Patrick T. Brown

Fellow

Patrick T. Brown is a fellow at the Ethics and Public Policy Center, where his work focuses on developing a robust pro-family economic agenda and supporting families as the cornerstone of a healthy and flourishing society.

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Patrick T. Brown is a fellow at the Ethics and Public Policy Center, where his work focuses on developing a robust pro-family economic agenda and supporting families as the cornerstone of a healthy and flourishing society.

His writing has been published in The New York Times, National Review, Politico, The Washington Post, and USA Today, and he has spoken on college campuses and Capitol Hill on topics from welfare reform to child care and education policy.

He has published reports on paid leave and family policy with the Institute for Family Studies, and edited an essay series featuring working-class voices for American Compass. He is an advisory board member of Humanity Forward and the Center on Child and Family Policy.

Prior to joining EPPC, Patrick served as a Senior Policy Advisor to Congress’ Joint Economic Committee (JEC). There, he helped lead research about how to make it more affordable to raise a family and more effectively invest in youth and young adults. He also previously worked a government relations staffer for Catholic Charities USA.

Patrick graduated from the University of Notre Dame with a degree in political science and economics. He also holds a Master’s in Public Affairs from Princeton University’s Woodrow Wilson School of Public and International Affairs. He and his wife Jessica have three young children and live in Columbia, S.C.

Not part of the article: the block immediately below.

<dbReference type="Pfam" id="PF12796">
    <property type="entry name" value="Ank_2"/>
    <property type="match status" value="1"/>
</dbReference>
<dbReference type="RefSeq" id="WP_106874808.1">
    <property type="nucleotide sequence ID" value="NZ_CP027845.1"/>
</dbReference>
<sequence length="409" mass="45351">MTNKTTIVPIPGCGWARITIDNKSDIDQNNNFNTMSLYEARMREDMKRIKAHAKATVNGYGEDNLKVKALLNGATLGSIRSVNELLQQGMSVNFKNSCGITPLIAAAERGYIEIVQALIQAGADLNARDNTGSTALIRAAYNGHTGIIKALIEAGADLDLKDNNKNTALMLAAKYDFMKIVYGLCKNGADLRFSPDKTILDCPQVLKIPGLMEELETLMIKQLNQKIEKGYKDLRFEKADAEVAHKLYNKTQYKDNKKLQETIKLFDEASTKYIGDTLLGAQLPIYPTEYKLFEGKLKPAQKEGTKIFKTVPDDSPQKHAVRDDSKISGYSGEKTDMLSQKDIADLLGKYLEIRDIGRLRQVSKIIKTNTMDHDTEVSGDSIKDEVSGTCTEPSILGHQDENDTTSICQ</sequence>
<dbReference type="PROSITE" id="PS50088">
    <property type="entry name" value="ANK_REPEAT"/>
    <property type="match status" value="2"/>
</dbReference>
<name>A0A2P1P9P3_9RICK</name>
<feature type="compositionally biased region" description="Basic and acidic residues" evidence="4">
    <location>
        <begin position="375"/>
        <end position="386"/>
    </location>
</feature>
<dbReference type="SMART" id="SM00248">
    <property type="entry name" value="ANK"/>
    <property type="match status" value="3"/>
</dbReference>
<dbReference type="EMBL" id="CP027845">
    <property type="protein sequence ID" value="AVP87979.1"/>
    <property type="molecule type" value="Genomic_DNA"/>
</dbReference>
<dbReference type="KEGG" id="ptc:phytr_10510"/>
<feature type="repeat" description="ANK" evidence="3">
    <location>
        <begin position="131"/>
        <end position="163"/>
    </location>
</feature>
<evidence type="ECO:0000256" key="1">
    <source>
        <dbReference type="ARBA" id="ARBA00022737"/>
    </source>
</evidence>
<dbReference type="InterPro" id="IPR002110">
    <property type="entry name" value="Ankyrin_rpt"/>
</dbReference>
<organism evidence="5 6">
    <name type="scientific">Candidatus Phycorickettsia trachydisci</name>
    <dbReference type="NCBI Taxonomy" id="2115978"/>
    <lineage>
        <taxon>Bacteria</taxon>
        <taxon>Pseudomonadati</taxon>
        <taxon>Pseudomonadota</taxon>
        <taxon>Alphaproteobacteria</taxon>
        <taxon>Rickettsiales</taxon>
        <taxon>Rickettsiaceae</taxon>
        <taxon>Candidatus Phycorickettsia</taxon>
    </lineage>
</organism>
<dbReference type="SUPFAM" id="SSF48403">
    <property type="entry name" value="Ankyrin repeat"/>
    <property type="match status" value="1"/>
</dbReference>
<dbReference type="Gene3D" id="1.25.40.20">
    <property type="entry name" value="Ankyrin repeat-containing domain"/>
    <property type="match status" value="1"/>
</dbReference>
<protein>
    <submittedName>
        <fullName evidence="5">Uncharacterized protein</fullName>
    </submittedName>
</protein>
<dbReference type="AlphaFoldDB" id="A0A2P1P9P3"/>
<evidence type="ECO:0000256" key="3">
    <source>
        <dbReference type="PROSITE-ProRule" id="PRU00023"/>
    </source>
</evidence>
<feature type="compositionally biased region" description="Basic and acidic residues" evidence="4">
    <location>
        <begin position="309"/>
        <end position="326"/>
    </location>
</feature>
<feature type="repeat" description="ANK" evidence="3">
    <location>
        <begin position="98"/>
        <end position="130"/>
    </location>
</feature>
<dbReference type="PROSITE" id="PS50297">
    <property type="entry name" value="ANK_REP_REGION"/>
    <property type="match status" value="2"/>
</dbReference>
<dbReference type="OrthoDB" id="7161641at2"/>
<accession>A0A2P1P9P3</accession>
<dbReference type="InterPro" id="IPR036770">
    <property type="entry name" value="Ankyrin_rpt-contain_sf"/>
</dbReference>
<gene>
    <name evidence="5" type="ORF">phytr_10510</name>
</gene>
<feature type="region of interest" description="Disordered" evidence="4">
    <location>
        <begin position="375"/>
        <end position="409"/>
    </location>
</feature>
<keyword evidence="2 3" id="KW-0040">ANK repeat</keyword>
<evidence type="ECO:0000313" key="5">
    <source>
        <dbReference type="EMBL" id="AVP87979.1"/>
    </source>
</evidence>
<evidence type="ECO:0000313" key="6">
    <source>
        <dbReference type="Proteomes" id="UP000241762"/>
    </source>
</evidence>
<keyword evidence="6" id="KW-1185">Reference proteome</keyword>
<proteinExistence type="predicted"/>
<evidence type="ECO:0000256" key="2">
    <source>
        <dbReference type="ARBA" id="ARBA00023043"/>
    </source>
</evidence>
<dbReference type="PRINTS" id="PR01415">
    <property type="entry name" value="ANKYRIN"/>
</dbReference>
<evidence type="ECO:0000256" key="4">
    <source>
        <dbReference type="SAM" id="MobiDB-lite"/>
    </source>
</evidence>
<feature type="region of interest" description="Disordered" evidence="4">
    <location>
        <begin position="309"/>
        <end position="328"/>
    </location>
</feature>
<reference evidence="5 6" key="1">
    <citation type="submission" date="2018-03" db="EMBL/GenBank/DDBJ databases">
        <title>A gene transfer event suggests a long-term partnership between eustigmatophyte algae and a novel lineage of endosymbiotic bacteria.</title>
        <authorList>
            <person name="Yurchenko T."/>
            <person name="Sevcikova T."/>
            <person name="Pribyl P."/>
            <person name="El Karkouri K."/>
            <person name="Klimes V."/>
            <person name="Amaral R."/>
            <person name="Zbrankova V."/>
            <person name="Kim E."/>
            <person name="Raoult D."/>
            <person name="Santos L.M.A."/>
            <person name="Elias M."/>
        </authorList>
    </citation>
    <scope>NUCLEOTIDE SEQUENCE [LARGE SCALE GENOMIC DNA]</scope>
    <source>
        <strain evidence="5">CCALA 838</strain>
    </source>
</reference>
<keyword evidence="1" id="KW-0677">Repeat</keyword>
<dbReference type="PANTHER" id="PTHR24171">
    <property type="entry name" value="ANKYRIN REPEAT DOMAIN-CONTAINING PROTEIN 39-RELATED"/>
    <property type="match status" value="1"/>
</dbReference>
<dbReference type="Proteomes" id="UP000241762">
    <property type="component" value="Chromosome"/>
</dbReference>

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How Should States Approach Early Childhood Policy?

Patrick T. Brown

Conservative policymakers should put forward an unapologetically family-first approach to the early years of a child’s life.

Articles

The School Choice Movement Should Focus on Parents’ Values

Patrick T. Brown

More policymakers, particularly in red states, should make a values-based case for school choice.

Articles

Institute for Family Studies / April 13, 2022

A Promising Republican Approach to Child-Care Policy

Patrick T. Brown

A new proposal from Senators Tim Scott and Richard Burr would be a real first step toward proving that the GOP is serious about being the party of parents.

Articles

National Review / March 29, 2022

How to Fix Major League Baseball

Patrick T. Brown

Like in public policy, the game’s stewards must see beyond the dollars and cents.

Articles

The American Conservative / March 16, 2022

The Perils of Inaction

Patrick T. Brown

Industrial policy has drawbacks, but it may be worse to do nothing.

Articles

Law and Liberty / March 16, 2022

Listening to Parents on Paid Leave

Patrick T. Brown

The best way to deliver for families is to offer a universal, modest benefit for all parents, regardless of work status.

Articles

Newsweek / March 2, 2022

Policy Brief: Exploring Parents’ Perspectives on Paid Leave

Patrick T. Brown

If an expansive paid leave package has proven politically infeasible, a more modest and tailored proposal may find more backers and a more promising pathway forward.

Articles

Empower Parents to Protect Their Kids from Social-Media Harms

Clare Morell

A law designed before even MySpace came on the scene is simply inadequate for the TikTok era.

Articles

National Review / February 24, 2022

Recent Research Debunks Myth That Economic Factors Are Driving Falling Birth Rates

Patrick T. Brown

Assuming would-be parents are opting out of having kids exclusively because of financial pressures misunderstands the dynamic at play.

Articles

Insitute for Family Studies / February 23, 2022

Opioids and the Unattached Male

Patrick T. Brown

Policymakers should understand that the drug-overdose crisis is a crisis of single men.

Articles

City Journal / January 18, 2022

The Limits of Mentorship

Patrick T. Brown

While the desirability of helping youth achieve their full potential is self-evident, even the best of intentions do not guarantee positive outcomes.

Articles

A New Approach to Mentorship for At-Risk Kids

Patrick T. Brown

The limits of the technocratic approach to improving the lives of poor or working-class children have become apparent.

Articles

Newsweek / January 5, 2022